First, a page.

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Alberta Utilities Commission ceases control of water supply for community of Sharp Hill

By: Sara Wilson

  |  Posted: Thursday, Jan 30, 2014 01:13 pm

The Alberta Water Commission took control of operations at the North East Airdrie Water Suppy on Jan. 24.
The Alberta Water Commission took control of operations at the North East Airdrie Water Suppy on Jan. 24.
SARA WILSON/Rocky View Publishing

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The Alberta Utilities Commission (AUC) has taken control of the North East Airdrie Water System (NEWS) after many failed attempts by the AUC to force the company to obtain a water license.

The final move came Jan. 24 as the AUC moved quickly to file paperwork ceasing control of the water distribution centre after meeting with concerned residents from Sharp Hill – a residential community outside Airdrie.

The AUC has employed a third-party service provider, Corix Utilities Inc. – a Calgary based company – to provide for the operation and maintenance of NEWS and to provide safe water to the residents in Sharp Hill.

“You need a licence for this kind of system,” Jim Law, spokesperson for the AUI said.

“(NEWS)’s water license expired in 2012, both the AUI and Alberta Environment said that they had to get a license in order to continue with operations.”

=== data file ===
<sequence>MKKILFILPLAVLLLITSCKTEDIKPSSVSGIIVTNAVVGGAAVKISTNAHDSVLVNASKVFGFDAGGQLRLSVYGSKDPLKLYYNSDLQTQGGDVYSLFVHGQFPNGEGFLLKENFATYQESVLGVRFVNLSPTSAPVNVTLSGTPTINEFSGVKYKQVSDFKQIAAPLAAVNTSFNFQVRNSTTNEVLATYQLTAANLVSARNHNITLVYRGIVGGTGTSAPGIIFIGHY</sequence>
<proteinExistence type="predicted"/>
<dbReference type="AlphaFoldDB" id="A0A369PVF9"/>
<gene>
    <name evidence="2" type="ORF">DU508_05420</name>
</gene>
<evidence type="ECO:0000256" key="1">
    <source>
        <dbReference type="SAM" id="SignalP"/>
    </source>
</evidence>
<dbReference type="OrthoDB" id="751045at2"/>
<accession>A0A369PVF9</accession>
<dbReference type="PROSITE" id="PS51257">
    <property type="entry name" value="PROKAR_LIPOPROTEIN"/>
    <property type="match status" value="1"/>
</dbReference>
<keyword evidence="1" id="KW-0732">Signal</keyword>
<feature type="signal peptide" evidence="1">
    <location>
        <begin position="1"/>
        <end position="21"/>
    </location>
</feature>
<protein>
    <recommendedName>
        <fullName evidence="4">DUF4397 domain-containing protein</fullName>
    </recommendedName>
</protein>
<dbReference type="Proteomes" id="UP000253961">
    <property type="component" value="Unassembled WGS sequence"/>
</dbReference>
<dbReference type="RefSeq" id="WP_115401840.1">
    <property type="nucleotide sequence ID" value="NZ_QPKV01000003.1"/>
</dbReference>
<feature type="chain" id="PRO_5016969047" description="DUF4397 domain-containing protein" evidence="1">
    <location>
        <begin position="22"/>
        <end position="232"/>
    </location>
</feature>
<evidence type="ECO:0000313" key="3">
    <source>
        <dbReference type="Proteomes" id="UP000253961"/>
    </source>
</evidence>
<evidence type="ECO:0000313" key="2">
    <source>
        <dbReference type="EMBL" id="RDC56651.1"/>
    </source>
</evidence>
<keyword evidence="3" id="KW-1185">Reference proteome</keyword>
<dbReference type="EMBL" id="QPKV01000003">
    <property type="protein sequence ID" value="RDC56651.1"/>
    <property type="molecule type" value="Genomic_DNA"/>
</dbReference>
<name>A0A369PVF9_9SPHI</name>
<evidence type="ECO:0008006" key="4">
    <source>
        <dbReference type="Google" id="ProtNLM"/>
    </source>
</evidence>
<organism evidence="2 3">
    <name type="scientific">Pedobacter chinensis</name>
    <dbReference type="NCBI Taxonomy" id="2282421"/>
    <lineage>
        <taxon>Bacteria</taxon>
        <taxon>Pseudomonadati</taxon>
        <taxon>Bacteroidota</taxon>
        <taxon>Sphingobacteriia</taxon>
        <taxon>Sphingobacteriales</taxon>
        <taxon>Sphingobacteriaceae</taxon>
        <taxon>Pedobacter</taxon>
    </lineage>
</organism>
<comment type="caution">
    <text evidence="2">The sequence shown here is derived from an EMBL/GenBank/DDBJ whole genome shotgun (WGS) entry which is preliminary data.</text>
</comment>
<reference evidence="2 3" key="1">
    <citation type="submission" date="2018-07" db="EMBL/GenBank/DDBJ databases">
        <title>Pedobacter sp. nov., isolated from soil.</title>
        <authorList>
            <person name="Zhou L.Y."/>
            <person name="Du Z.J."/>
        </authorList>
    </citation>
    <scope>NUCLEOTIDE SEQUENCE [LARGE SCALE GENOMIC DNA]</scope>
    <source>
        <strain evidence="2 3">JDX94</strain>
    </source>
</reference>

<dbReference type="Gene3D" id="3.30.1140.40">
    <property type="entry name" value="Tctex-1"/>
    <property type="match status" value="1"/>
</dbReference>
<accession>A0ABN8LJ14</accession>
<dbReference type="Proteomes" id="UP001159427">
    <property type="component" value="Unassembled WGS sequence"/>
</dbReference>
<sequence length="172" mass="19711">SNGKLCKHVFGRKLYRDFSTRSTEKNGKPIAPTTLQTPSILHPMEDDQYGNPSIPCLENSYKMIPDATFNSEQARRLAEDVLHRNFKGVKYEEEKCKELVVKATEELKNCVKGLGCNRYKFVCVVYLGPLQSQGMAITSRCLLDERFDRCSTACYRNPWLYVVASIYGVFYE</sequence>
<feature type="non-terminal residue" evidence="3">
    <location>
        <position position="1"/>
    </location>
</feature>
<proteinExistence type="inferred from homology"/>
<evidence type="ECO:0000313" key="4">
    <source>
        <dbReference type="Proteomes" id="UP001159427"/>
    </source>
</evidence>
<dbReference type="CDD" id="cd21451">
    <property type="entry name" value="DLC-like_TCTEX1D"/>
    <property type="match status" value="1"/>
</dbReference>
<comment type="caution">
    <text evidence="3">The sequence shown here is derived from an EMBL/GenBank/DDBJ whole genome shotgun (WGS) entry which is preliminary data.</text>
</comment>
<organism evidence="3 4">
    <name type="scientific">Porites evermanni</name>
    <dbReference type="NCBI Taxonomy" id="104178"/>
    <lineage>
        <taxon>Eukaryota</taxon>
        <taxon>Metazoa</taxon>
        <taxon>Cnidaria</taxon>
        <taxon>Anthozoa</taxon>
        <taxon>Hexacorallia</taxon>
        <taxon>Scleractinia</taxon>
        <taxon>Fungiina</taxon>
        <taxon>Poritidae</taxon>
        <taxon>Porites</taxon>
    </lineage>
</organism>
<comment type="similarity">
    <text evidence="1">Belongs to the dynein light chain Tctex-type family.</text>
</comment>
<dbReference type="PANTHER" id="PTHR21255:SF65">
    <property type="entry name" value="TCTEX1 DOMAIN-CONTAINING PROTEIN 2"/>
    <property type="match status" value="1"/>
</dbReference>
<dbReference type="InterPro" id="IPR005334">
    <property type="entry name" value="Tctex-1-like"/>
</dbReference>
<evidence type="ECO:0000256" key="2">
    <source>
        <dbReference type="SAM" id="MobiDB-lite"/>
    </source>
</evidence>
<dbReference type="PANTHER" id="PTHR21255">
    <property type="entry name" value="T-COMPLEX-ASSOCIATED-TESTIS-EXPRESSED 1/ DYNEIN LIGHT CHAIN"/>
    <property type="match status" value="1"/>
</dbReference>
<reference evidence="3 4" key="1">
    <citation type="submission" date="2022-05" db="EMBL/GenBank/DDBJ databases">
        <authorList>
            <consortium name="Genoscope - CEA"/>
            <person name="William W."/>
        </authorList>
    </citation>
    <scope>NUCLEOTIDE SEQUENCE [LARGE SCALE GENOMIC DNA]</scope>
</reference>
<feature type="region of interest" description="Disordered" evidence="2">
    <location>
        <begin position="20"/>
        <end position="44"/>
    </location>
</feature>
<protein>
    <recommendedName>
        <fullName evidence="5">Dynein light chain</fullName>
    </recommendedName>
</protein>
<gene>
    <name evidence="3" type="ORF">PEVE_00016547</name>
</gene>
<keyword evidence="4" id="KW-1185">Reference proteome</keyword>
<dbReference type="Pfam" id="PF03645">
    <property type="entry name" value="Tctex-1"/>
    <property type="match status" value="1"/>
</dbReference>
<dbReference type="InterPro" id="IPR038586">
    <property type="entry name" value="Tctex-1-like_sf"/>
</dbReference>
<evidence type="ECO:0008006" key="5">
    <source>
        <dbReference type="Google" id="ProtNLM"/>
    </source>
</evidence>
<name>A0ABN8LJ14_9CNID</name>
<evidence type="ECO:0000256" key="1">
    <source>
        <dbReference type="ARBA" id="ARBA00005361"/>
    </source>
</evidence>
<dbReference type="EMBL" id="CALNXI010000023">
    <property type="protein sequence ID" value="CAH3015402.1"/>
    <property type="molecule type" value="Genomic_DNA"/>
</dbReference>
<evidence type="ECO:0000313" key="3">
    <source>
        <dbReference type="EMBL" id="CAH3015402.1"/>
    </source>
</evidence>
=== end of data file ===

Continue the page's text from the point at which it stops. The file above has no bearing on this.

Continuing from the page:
Concerns elevated when AUI was informed by residents of water quality concerns after it was discovered on Jan. 23 that the water delivery system NEWS used was unpressurized – essentially opening up for the possibility of unsanitary drinking water for the near 30 homes in the area.

The ongoing problem left Sharp Hill residents having to fend for themselves, installing water tanks, according to AUI documents obtained by the Airdrie City View.

“The storage tanks many of us have installed in our garages are a stop gap measure only,” Randy Patterson, a member of the Sharp Hill Steering Committee wrote to the commission on Jan. 23. “It is not practical to use these tanks on an extended basis.”

Patterson explained the average water usage for a family of four is 45 cubic metres – which would equate to a cost of $1,200 to $1,500 per month to ensure the residence had access to clean water, water that would be required to be trucked in.

Correspondence between the commission and Michael Dockman –director of Dockman & Associated operator of NEWS – dates back to 2011, however, on May 30, 2013 Alberta Environment issued an enforcement order stating that there were deficiencies and contraventions of the existing operations that Alberta Environment gave approval to NEWS to issue water to Sharp Hill.

That approval to operate would expire on June 20, 2013 if requirements – such as a valid water licence – were not met.

Alberta Environment issued another enforcement notice on Sept. 30, 2013 stating that NEWS needed to apply for a proper license and a final date of Jan. 20, 2014 was given to Dockman before AUC would take action in ceasing operations.

“(Dockman) didn’t do what was required to provide safe, adequate and proper access to drinking water,” Law said.

“He didn’t get a proper license. The residents of Sharp Hill are very happy with the situation now.”

Dockman has 60 days to file an application to reverse the decision.


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